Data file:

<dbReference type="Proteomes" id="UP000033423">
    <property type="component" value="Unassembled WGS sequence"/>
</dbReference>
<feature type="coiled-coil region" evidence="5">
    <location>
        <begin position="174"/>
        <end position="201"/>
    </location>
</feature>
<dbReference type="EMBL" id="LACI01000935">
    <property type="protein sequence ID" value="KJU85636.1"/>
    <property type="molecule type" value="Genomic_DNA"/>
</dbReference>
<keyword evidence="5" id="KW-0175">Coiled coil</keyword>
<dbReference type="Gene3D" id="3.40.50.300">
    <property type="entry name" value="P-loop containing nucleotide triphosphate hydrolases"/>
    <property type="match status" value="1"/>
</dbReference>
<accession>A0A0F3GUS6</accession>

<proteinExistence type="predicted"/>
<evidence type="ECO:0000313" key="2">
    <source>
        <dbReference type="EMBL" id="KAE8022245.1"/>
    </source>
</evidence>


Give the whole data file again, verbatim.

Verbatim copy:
<dbReference type="Proteomes" id="UP000033423">
    <property type="component" value="Unassembled WGS sequence"/>
</dbReference>
<feature type="coiled-coil region" evidence="5">
    <location>
        <begin position="174"/>
        <end position="201"/>
    </location>
</feature>
<dbReference type="EMBL" id="LACI01000935">
    <property type="protein sequence ID" value="KJU85636.1"/>
    <property type="molecule type" value="Genomic_DNA"/>
</dbReference>
<keyword evidence="5" id="KW-0175">Coiled coil</keyword>
<dbReference type="Gene3D" id="3.40.50.300">
    <property type="entry name" value="P-loop containing nucleotide triphosphate hydrolases"/>
    <property type="match status" value="1"/>
</dbReference>
<accession>A0A0F3GUS6</accession>

<proteinExistence type="predicted"/>
<evidence type="ECO:0000313" key="2">
    <source>
        <dbReference type="EMBL" id="KAE8022245.1"/>
    </source>
</evidence>